Ms. SHAMIM JAWAD (Founder and President, Ayenda Foundation, the Afghan Children Initiative): Thanks for having me.

MARTIN: Since elections were held this past weekend, and we know that the results will not be known for some time, but I did want to ask just your perspective on how the elections were conducted. Were there any trends or signs that you would like to point out to us?

Ms. JAWAD: The election took place on September 19th. About 5 million people registered to participate, and close to 3 million people actually went to the polls. That's just because of the security, they couldn't go through all the poll stations. But the lines were open. A large number of people showed up, especially women, despite the fact they'd been threatened by their enemies. But that shows that Afghan women are very courageous, and they want to exercise their rights and their belief in democracy. And simply, they just want peace.

MARTIN: Do you feel that the citizens of Afghanistan and the international community can have confidence in the results?

Ms. JAWAD: Yes. I hope they do. I mean, we just have to wait and see the final results. But I think that's why they went to the polls to vote, because they have some type of a confidence in the process.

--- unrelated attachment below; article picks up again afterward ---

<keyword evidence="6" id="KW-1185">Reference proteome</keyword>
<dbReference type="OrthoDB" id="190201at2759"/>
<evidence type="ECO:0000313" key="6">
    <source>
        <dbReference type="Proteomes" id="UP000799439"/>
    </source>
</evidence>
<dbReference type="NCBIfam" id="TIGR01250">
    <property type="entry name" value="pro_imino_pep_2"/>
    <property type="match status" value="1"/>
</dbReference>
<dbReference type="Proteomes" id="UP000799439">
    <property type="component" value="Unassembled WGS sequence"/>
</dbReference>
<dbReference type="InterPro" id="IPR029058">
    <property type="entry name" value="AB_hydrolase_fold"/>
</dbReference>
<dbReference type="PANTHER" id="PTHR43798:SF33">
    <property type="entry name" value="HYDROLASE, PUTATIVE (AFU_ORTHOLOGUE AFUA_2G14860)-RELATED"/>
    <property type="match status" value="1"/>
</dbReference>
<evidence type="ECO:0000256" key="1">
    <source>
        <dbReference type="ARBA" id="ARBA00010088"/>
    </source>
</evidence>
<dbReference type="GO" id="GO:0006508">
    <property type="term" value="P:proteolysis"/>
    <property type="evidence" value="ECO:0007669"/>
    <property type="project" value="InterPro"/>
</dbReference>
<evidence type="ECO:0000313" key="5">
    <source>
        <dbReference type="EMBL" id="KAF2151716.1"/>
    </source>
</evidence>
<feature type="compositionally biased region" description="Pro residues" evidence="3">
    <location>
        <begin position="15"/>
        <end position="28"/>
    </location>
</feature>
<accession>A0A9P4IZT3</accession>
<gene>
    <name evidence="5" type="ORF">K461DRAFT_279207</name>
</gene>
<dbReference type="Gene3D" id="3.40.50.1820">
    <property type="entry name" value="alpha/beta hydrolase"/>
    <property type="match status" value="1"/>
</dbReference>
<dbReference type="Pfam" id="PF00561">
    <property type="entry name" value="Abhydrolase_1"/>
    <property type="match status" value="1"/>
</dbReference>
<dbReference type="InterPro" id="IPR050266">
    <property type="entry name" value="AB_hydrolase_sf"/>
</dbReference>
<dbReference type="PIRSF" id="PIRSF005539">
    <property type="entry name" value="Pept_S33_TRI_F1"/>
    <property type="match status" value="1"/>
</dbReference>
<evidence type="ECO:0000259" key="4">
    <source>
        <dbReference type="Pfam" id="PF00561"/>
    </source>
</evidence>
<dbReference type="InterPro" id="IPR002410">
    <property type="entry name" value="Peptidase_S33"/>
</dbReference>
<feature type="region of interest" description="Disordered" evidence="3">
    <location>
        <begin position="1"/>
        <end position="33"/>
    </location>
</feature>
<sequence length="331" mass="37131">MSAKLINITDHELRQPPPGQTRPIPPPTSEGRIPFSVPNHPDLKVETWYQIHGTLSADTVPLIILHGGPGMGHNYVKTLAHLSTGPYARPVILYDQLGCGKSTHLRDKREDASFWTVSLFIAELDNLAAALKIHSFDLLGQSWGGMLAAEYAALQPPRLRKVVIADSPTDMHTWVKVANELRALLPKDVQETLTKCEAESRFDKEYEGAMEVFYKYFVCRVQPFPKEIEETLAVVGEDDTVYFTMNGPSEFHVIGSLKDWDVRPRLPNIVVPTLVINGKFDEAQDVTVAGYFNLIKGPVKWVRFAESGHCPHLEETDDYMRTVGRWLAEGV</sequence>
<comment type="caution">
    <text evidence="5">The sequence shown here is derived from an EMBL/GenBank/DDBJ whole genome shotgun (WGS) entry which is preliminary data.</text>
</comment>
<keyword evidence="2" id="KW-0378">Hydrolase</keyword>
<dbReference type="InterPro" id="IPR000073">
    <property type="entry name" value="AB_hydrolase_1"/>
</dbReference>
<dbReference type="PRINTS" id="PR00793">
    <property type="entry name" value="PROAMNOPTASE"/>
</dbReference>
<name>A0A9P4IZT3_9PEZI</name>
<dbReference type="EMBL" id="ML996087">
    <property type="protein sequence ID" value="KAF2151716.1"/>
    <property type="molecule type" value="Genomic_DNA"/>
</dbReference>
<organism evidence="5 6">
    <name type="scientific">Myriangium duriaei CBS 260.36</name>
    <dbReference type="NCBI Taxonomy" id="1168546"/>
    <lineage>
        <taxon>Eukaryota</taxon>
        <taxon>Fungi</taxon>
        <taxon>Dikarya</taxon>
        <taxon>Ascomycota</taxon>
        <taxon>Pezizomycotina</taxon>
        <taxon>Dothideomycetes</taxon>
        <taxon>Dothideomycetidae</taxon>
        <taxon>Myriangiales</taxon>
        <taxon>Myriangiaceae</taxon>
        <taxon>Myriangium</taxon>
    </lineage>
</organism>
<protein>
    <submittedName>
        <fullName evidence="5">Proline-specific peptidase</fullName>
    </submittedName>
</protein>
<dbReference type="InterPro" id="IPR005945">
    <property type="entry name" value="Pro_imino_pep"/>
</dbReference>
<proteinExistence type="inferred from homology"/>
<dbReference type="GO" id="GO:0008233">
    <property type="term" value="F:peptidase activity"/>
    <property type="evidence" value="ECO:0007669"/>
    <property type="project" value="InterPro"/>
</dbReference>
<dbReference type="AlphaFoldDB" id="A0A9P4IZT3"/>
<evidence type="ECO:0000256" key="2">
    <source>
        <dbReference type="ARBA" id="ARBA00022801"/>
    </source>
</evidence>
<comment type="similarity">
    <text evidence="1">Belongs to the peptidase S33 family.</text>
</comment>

MARTIN: Now, as we mentioned, a number of officials who had been serving in the government of Afghanistan's president, Hamid Karzai, have been asked to leave their posts. Your husband was one of them. Do you know why?

Ms. JAWAD: Well, you know, my husband was the Afghan ambassador in Washington for the past seven years. So seven years is a long time to be an ambassador. Usually, the term is from three to four years. So we expected this change, and we are looking forward to a positive transition. And Afghanistan's embassy in Washington is the most successful Afghan embassy abroad. We are very proud of a our achievements in the past seven years.